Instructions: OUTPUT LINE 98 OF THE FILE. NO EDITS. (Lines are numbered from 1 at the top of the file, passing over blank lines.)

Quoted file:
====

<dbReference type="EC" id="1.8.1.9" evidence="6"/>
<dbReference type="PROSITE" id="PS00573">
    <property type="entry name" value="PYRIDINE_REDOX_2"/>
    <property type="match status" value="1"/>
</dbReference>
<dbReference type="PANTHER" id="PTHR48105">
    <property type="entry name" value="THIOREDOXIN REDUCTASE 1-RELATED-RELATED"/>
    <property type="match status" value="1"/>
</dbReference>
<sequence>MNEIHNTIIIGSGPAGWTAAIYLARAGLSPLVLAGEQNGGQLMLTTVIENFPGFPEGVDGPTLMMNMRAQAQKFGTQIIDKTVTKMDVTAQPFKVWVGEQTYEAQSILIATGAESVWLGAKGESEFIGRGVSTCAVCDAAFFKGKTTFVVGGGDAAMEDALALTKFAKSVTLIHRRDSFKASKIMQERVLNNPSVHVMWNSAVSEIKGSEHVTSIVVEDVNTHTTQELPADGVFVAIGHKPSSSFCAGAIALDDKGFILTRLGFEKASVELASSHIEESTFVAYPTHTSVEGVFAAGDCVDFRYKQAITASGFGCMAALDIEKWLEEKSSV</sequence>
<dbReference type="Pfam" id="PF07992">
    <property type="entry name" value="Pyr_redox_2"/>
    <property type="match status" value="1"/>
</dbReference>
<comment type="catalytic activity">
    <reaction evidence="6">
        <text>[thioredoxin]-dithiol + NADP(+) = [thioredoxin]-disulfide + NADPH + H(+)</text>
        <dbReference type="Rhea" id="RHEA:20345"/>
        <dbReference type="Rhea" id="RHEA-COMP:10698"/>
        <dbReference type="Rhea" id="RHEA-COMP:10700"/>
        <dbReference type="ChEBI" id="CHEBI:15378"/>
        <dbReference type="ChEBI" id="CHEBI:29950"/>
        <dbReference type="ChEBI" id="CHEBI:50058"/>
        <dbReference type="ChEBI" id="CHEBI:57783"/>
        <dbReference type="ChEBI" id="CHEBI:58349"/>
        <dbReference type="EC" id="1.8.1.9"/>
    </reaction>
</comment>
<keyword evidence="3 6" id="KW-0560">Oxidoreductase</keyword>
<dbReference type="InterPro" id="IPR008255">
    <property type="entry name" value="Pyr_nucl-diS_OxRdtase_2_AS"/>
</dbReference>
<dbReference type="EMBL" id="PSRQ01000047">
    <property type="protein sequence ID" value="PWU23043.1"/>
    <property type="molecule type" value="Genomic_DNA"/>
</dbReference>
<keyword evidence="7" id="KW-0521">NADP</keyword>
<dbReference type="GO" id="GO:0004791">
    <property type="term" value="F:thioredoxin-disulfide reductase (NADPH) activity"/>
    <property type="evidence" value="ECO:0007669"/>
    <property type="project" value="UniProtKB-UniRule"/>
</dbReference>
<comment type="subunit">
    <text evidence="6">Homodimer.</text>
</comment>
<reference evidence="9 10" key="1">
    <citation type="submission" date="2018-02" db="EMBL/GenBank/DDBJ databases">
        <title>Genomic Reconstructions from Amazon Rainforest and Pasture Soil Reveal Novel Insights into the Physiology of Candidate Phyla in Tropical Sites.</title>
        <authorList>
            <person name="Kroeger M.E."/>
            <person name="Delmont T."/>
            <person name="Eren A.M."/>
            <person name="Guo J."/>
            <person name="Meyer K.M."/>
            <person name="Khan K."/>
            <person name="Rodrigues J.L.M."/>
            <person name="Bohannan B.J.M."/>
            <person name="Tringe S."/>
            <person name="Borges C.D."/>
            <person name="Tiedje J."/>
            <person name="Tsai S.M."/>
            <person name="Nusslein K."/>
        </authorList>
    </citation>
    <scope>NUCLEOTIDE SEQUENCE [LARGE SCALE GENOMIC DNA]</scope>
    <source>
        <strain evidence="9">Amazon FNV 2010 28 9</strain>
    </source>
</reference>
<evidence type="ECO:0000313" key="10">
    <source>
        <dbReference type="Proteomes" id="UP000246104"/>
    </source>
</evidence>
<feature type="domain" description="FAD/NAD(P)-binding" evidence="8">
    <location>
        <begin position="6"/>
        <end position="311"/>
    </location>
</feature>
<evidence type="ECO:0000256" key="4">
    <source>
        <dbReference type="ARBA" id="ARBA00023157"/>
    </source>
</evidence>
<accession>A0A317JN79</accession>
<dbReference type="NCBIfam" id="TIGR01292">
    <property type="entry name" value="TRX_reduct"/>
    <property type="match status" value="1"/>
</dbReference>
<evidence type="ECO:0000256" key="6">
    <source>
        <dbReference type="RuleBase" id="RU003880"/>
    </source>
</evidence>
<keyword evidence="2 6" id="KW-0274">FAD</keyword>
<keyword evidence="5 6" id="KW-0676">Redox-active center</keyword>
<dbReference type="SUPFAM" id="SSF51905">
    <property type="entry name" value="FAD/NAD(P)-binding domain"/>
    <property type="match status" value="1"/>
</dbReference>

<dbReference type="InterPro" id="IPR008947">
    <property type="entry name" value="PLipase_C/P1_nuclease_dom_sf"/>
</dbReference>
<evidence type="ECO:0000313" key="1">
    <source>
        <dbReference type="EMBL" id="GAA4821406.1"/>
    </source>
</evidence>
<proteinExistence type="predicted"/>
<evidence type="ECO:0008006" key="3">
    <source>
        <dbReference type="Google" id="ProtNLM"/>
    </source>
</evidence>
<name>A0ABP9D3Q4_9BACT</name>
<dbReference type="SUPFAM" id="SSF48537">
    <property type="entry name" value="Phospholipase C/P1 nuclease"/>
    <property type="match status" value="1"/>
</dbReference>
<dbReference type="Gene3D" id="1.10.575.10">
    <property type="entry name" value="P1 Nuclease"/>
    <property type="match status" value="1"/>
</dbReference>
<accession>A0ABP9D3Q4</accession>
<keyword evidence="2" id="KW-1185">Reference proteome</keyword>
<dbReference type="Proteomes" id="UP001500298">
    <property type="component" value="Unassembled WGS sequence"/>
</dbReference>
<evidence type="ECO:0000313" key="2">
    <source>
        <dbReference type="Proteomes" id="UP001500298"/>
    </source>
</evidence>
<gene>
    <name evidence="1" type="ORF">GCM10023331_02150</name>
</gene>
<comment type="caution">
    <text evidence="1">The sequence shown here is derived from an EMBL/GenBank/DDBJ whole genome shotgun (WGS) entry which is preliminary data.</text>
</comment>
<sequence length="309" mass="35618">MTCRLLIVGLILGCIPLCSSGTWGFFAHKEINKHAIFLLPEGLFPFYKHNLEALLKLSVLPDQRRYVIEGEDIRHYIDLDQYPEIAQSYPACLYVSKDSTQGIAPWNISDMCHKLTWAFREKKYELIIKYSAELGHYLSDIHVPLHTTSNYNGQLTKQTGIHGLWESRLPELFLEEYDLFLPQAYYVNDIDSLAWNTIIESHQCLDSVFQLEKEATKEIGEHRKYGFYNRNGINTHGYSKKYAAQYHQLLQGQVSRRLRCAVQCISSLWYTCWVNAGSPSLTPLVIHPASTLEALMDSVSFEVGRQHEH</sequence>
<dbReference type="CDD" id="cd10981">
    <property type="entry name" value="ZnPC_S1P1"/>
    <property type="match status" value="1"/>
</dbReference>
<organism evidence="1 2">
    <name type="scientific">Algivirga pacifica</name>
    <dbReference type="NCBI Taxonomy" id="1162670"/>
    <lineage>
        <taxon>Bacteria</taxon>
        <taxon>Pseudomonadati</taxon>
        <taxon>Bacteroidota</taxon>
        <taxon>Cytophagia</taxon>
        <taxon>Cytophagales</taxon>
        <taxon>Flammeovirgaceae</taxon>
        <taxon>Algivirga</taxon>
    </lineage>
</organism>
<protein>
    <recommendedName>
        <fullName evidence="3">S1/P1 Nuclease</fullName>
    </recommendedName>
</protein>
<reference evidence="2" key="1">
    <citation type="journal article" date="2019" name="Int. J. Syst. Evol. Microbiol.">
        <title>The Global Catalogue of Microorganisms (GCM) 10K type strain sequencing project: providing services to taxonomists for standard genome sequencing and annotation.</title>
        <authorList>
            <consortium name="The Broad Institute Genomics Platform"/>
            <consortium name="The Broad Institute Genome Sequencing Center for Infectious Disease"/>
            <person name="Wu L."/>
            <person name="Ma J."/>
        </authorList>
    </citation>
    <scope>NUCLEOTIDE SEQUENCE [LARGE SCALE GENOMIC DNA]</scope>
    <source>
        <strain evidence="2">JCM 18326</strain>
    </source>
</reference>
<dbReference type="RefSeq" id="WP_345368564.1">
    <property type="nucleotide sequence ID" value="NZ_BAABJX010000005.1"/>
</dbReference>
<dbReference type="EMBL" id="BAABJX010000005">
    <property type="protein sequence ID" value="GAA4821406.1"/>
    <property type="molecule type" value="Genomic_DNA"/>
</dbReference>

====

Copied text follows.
<dbReference type="SUPFAM" id="SSF51905">